Researchers focusing on the problem of crayfish in Lake Tahoe are applying what they've learned to stop a growing infestation at Crater Lake in Oregon.
Like Lake Tahoe, Crater Lake in southern Oregon at a high altitude and really deep.
"Magnificent clarity, it is the clearest lake in the world, really, really deep blue waters," says University of Nevada Reno Biologist Sudeep Chandra.
Chandra says like Lake Tahoe, crayfish numbers in Crater Lake are also increasing. In Crater Lake they've doubled in the past five years. He says that is one of many factors that could be affecting the clarity of the lake.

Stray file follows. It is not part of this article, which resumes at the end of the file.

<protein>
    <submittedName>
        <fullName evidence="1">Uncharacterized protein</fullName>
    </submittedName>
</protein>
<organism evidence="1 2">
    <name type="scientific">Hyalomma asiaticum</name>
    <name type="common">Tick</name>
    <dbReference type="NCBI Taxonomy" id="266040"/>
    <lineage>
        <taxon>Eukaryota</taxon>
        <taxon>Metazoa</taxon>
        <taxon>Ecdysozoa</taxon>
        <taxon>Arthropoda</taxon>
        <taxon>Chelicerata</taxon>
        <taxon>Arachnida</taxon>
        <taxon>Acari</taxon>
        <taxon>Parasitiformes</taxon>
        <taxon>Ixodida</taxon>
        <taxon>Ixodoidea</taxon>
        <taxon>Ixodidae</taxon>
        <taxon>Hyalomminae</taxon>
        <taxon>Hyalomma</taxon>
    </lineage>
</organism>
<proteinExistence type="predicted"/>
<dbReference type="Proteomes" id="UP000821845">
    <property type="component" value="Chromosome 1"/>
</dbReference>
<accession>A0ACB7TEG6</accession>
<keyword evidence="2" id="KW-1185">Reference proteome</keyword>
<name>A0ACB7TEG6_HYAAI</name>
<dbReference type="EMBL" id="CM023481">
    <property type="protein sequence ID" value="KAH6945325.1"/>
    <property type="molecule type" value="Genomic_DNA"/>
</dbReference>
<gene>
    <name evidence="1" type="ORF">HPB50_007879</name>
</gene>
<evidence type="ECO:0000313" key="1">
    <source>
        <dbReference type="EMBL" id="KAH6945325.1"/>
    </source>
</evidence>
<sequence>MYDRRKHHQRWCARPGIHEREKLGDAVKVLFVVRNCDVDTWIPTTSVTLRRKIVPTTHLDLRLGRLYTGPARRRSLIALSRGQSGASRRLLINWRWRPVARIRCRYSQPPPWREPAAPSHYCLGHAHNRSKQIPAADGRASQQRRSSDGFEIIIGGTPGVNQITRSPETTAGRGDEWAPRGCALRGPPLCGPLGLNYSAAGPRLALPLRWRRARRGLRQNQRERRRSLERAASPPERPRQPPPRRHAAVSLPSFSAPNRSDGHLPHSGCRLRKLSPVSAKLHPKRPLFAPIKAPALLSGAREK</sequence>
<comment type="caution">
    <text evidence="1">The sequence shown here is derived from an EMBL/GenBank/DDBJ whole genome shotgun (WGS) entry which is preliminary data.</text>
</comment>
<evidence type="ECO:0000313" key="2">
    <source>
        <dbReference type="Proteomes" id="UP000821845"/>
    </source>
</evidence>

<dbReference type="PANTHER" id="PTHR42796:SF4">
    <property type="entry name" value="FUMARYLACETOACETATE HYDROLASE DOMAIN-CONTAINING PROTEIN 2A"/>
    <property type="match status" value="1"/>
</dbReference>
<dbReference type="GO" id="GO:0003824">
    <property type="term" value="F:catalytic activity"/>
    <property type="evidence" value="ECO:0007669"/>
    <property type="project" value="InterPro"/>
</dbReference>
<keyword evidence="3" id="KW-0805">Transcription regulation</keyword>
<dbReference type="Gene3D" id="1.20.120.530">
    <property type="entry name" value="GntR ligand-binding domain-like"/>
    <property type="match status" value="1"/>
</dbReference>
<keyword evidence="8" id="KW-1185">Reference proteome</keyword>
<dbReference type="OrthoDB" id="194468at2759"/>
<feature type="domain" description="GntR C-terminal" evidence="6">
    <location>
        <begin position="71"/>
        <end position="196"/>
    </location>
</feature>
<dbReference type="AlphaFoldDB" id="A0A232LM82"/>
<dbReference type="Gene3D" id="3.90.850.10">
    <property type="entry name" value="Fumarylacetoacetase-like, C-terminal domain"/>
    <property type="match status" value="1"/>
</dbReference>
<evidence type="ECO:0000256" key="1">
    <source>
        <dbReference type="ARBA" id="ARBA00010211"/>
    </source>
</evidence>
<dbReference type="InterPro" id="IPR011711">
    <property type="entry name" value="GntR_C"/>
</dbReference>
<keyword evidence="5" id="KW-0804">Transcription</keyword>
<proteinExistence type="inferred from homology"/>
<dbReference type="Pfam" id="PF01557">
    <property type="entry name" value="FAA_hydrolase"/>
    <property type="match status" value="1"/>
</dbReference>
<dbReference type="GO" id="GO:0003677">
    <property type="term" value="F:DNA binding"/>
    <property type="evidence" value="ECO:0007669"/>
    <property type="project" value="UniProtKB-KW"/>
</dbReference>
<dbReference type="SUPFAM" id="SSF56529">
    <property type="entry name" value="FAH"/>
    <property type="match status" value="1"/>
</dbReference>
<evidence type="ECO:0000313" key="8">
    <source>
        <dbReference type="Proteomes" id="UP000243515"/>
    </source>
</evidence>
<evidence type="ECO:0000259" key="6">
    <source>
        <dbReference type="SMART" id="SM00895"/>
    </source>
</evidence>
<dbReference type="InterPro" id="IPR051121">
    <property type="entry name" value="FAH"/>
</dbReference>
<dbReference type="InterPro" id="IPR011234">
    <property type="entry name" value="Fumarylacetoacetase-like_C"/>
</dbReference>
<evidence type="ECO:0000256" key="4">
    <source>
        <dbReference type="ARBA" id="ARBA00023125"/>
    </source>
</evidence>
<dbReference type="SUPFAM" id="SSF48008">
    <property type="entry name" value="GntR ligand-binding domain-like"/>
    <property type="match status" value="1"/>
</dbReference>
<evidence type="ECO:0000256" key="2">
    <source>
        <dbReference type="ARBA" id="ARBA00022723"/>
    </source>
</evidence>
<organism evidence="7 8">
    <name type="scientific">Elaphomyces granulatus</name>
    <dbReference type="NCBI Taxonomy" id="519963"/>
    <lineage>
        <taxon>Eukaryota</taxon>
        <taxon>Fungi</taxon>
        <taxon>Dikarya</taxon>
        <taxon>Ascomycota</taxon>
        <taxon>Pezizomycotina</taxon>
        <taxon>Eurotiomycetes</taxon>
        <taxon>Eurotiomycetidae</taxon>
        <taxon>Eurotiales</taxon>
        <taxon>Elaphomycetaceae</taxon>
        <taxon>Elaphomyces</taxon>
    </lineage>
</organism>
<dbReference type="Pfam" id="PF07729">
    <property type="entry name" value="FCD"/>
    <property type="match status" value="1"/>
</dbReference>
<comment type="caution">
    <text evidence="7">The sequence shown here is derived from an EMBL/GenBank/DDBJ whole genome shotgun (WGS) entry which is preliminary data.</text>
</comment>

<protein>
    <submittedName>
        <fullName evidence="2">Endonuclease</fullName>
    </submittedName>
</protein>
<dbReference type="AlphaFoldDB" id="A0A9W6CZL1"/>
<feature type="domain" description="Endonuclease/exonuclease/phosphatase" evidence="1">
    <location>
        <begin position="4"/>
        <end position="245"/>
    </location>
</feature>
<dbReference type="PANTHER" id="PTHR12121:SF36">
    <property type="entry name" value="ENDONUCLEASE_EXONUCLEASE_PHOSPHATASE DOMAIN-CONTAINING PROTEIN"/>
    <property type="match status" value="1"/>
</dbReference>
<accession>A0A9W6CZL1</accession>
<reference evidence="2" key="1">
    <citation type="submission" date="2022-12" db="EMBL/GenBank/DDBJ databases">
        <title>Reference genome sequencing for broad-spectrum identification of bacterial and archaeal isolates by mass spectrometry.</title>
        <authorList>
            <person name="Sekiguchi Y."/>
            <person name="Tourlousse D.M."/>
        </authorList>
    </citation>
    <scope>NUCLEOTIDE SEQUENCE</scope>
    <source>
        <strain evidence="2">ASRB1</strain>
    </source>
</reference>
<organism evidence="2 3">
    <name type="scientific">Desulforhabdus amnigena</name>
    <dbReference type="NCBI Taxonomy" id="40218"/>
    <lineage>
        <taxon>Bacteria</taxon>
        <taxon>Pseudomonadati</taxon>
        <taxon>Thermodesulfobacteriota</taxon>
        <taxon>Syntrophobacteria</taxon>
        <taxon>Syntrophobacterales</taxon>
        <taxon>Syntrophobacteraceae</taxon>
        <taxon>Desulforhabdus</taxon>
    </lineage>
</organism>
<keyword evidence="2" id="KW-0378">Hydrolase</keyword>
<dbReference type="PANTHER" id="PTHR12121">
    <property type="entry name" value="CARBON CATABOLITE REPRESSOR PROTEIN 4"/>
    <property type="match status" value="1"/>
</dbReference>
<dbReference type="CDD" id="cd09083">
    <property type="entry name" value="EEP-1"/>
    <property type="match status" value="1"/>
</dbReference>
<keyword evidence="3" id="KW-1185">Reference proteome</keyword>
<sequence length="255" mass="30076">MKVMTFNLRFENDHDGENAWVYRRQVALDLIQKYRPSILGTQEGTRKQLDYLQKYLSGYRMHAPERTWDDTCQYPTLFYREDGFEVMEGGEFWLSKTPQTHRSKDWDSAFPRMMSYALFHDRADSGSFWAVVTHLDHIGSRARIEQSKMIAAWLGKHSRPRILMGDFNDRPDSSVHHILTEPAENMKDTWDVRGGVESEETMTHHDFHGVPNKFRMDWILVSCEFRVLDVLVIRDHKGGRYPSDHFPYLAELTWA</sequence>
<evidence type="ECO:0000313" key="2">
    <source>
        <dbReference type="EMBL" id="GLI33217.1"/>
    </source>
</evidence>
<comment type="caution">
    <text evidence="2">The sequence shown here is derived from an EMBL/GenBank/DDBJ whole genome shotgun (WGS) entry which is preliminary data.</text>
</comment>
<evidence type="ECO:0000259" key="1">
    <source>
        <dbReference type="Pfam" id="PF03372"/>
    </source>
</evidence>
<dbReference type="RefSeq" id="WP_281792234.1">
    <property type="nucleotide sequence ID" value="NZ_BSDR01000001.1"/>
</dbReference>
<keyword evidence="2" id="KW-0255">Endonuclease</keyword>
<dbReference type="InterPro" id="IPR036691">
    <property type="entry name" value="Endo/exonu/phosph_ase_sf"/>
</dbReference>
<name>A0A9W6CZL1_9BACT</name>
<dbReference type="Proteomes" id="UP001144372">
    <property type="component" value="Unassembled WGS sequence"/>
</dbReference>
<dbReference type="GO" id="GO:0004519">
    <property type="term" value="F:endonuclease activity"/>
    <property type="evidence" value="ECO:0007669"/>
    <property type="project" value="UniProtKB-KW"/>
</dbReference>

"We have been finding the edge of the lake turning slightly green," says Chandra. "Now is that because of a changing climate, drought, could be, or is it because these crayfish are now excreting nutrients at a higher rate causing algae to grow."
Chandra is helping researchers at Crater Lake try to eradicate the crayfish and protect species from the crayfish using underwater fencing. He says he can bring the results of those efforts back to Lake Tahoe to try to do the same thing there.